I have a story in today's paper on a bill awaiting Gov. David Paterson's signature that would end Empire Zone benefits for housing construction. The bill's sponsor, Assemblyman Mark Schroeder, a South Buffalo Democrat, said his intent was much narrower, but it's tough to read the bill or the bill summary and come away seeing his interpretation.
Schroeder is already second-guessing the bill, saying he's "looking at it more closely. I realize that my intent in the bill and what it actually does may be in conflict."
He was scheduled to meet Tuesday afternoon with City Hall officials, who oppose the bill. Brian Reilly, the city's newly anointed commissioner of economic development, said it would put a crimp into some 15 projects. (See list below).
I suspect Paterson will veto the bill, and perhaps he should. But the measure begs a larger question:
Should an economic development program aimed at helping the poor be used to provide tax breaks for upscale housing that benefits the rich?
Consider some of the projects slated for Empire Zone benefits, including hefty property tax abatements. There's the top three floors of the former Dulski Federal Building on Delaware, which will feature condoes fetching up to $1 million. Or the condos and townhouses in Erie Basin Marina selling for more than $500,000, whose buyers will save an estimated $100,000 in property taxes over 10 years.
The question, put another way: If you can afford spending a half-million or more for your digs, do you really need a tax break?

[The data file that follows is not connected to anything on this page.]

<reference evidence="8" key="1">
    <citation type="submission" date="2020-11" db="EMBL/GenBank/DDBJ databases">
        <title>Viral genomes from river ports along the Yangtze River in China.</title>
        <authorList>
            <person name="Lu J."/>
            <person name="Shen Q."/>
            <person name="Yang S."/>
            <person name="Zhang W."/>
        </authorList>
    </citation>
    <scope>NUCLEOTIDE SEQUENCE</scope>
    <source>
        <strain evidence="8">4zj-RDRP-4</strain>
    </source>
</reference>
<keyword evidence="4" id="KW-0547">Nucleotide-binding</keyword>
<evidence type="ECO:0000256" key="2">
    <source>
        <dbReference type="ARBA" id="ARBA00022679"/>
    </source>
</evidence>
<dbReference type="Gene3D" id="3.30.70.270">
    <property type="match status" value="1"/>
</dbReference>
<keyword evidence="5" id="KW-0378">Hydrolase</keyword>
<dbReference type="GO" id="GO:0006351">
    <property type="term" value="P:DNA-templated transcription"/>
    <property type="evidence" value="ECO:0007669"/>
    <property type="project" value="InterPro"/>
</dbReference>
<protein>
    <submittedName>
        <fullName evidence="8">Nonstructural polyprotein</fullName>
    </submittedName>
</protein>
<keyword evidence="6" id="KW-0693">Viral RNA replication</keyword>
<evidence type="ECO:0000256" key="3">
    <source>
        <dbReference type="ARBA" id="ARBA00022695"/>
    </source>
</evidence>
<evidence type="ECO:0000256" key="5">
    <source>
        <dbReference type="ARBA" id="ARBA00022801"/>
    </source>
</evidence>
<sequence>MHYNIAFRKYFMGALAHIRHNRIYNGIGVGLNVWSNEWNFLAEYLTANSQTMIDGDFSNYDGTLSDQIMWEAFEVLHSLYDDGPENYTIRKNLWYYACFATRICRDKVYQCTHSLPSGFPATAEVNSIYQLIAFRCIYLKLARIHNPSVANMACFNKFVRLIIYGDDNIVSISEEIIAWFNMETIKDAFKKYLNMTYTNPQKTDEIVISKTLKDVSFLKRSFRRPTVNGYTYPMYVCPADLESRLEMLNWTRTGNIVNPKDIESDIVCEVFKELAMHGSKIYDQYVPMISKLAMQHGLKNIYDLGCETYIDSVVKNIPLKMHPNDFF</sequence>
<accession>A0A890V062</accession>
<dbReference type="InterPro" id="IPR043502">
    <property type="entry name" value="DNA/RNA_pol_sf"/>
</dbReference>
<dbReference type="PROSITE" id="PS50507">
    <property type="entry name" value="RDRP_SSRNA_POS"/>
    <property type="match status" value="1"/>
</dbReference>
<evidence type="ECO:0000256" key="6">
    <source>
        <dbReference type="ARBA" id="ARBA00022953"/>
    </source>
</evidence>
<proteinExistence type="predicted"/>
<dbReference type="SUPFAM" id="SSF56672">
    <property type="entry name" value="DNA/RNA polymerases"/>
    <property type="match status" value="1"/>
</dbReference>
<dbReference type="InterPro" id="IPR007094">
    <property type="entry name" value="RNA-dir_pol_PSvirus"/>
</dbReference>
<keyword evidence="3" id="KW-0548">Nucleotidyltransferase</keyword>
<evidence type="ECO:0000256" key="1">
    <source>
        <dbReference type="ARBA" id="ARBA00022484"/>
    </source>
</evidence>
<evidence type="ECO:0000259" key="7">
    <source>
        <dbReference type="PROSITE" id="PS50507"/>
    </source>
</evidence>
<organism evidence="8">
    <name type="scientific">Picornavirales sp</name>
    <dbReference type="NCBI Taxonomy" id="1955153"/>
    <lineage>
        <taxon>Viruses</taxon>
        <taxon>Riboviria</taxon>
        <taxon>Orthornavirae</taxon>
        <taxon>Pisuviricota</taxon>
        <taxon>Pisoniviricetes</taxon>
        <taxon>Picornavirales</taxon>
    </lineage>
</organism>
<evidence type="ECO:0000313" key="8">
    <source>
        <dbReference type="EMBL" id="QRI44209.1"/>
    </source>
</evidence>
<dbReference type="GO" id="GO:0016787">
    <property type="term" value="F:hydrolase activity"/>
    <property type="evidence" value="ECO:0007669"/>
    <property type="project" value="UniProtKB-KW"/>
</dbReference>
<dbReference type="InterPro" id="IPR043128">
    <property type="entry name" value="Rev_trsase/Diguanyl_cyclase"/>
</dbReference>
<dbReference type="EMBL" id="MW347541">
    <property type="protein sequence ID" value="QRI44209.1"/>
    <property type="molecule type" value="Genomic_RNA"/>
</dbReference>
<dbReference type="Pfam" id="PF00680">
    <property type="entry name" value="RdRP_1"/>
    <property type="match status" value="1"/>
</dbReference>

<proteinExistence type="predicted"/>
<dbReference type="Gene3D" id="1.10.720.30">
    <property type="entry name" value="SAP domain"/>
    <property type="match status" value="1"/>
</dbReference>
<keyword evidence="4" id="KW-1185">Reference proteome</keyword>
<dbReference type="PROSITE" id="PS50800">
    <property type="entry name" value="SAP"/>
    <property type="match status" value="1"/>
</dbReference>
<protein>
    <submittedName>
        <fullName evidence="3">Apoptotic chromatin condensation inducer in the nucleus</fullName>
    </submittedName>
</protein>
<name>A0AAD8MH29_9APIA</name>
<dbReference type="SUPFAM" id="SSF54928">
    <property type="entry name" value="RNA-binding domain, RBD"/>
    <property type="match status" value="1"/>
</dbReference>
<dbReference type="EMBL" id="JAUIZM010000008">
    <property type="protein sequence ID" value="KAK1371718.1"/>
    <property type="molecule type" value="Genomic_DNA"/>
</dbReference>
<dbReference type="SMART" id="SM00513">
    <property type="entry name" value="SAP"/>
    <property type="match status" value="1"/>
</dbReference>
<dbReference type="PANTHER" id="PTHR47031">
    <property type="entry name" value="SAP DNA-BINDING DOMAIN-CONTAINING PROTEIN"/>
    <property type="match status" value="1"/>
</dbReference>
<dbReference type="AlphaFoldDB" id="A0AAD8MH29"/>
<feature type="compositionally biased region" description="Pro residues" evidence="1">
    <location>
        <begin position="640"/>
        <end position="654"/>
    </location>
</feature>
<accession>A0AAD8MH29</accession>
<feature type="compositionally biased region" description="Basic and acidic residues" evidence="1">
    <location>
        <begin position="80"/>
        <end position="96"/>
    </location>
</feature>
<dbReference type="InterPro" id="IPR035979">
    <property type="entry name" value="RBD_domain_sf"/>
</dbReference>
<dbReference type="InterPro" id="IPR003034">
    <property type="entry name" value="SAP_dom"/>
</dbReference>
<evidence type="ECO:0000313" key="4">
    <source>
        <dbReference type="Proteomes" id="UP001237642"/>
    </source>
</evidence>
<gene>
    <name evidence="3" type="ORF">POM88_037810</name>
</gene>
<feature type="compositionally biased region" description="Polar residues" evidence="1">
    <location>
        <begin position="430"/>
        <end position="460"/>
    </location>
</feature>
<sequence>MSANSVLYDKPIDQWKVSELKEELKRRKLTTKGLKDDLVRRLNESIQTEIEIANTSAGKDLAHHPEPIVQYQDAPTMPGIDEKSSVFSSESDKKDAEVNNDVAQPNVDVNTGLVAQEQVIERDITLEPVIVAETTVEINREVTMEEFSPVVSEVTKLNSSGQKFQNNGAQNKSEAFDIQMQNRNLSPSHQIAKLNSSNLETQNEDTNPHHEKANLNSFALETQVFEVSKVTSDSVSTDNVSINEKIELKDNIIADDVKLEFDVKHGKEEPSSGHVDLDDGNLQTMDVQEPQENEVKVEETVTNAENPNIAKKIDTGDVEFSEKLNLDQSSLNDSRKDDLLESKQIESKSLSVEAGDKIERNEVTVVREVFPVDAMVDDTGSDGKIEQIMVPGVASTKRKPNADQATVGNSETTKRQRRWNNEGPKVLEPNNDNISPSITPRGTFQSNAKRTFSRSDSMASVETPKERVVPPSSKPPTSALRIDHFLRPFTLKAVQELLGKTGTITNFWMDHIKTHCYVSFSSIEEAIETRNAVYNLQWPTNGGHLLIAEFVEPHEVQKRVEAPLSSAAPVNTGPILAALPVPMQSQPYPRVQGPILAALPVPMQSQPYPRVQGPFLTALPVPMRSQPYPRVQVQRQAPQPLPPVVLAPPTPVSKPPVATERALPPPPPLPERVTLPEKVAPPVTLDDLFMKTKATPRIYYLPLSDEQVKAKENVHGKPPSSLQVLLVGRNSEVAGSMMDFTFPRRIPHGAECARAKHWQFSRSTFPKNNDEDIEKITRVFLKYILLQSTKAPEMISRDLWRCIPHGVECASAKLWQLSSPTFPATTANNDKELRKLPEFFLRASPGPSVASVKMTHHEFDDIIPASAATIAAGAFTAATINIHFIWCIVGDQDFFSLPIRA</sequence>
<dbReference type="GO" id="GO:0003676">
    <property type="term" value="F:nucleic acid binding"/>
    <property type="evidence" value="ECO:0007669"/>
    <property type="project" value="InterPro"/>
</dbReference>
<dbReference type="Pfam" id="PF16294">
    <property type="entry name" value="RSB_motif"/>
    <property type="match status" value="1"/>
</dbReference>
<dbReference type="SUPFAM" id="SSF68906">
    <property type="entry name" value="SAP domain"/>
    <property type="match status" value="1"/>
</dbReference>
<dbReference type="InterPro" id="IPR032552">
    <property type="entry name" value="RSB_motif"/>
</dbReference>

Here's the list of projects provided by Reilly that he said are counting on Empire Zone benefits. Those of you in the know will note that few of the project are in the inner city. Ditto for being "affordable housing."
504 Washington St., conversion/renovation; residential, 6 dwelling units
Courtyard Mall, Phase II+, 450-460 Main St.;upper floors, renovation/conversion; mixed-use
567 Exchange St., renovation/conversion-artists studios; cost TBD
Waterfront Place, 35 Ojibwa Circle, Waterfront Village; new construction townhouses & high-rise condo
Statler Building Renovation, 107 Delaware Ave.; mixed-use: hotel, office, housing
Sycamore Village; 24 units, new housing construction
200 Delaware Building (Dulski); Renovation; Mixed-use office, hotel and residential
937 Broadway (Mautner Paper Box), Conversion/Reconstruction, residential, 40 units
Greystone Apartments, 24 Johnson Park; conversion, residential; 33 units
Loft Conversion, 686 Main St. (Birzon Building); renovation, mixed-use
Genesee Gateway, 99-107 Genesee St., renovation, conversion, mixed-use
Creamery Building, 199 Scott St., renovation/conversion, residential
National Casket building, 430 Virginia, renovation/conversion; 10 apartments
Willert Park Village Housing, 15-new single-family residences; Kane, Mortimer, Walnut, Spring & Camp
960 Busti Ave., renovation/conversion to mixed-use housing & office (Ellicott Dev.)
taggedEconomic Development | State government